Open letter to South Africa’s students‚ universities and government‚ represented by Minister in the .
The post office strike is not over and the Communication Workers Union has vowed it would continue until all their demands were met.
Gauteng secretary Moeketse Lepheane told hundreds of workers outside Witspos in Ormonde, Johannesburg, yesterday that a misunderstanding had created the impression that the strike was over.
At the same time, the South African Post Office yesterday went to court to seek an urgent interdict to stop the strike. A ruling had not been made at the time of going to press.
"We will not go back to work. The certificate for our strike is not about salary increases.
"We are trying to close the apartheid wage gap," Lepheane said.
Lepheane thanked the union members for redirecting the leaders back on course.
He said the union's general secretary, Gallant Roberts, and second deputy president, Mathapelo Mphuti, had been removed from the negotiating team.
"The ball is in our court. It is up to us to strengthen the leadership," he said.
He said they had informed Cosatu that the strike might take longer than the municipal dispute that lasted a month.
"We want our money. We know they have it but they are arrogant about it.
"How we get it is our business - rightly or wrongly we will get our money," he said.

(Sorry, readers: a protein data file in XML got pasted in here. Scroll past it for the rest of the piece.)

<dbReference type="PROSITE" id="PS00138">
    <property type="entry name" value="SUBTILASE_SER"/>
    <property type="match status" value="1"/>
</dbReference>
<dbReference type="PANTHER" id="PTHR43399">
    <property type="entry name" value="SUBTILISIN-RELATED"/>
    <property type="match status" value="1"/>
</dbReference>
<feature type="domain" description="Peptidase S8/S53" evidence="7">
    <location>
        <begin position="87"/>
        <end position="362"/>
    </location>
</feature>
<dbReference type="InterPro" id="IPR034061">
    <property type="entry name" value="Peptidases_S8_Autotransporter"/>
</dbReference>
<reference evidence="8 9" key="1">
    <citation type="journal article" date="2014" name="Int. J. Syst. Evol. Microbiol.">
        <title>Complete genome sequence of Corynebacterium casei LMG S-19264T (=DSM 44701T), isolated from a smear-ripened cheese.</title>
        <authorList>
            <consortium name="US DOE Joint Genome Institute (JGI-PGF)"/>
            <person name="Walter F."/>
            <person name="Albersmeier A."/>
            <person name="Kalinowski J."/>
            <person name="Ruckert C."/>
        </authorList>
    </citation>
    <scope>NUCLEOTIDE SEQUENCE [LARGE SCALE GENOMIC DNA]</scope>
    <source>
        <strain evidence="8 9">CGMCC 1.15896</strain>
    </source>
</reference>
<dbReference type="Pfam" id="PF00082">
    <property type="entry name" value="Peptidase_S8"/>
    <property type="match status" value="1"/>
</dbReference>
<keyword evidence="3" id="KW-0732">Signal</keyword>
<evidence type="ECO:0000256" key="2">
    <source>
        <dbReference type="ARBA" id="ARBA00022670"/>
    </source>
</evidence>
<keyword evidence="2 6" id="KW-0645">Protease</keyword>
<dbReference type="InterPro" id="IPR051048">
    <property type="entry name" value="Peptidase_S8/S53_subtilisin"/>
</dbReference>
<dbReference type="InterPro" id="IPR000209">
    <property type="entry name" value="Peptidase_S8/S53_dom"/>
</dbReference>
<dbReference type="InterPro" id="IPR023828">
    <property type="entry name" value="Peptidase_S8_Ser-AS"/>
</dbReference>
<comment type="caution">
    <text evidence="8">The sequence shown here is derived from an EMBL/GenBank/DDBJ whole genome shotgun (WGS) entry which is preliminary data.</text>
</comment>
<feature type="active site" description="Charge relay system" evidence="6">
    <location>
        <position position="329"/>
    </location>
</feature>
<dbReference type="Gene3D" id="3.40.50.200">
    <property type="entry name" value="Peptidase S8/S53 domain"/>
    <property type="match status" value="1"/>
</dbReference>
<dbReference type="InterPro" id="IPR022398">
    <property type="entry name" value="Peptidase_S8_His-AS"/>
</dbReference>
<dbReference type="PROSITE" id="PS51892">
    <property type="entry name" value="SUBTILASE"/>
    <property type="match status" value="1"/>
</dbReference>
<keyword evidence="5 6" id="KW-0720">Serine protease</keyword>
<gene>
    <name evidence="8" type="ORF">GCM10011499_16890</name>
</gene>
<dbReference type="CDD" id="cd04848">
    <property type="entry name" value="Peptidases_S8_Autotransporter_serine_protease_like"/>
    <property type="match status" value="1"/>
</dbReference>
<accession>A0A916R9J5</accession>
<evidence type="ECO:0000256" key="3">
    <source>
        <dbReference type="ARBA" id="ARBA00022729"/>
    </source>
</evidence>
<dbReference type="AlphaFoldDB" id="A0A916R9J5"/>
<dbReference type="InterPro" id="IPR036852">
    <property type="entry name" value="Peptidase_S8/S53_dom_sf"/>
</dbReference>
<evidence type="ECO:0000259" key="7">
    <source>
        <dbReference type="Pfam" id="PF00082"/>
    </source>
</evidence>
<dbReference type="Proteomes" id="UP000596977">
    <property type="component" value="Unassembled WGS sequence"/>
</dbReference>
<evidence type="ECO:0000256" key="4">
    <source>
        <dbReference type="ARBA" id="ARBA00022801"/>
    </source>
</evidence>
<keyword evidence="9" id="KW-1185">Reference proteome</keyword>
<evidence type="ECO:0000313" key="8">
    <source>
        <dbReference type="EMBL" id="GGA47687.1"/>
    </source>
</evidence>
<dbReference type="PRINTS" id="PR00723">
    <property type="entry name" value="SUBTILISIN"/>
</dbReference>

Lepheane said they had instructed Roberts to reverse the media release claiming the strike was over and to ask the Sapo management for an urgent date to continue the negotiations.
CWU deputy provincial secretary Bongani Nkosi apologised to the workers.
"Some workers are at work today because of the blunder made at head office," he said.
Meanwhile, Sapo expressed shock and disappointment at the increase of violence and criminal actions that flared up overnight.
Sapo's chief executive Motshoanetsi Lefoka said: "Following the agreement with the CWU, any industrial action is unprotected and the post office reserves the right to deal with such actions appropriately."
She said they believed the criminal actions were by a minority and would be treated as such.
Lefoka said the Witspos, Tshwane, Germiston and Krugersdorp mail centres had to be temporarily closed on Tuesday to protect property and employees .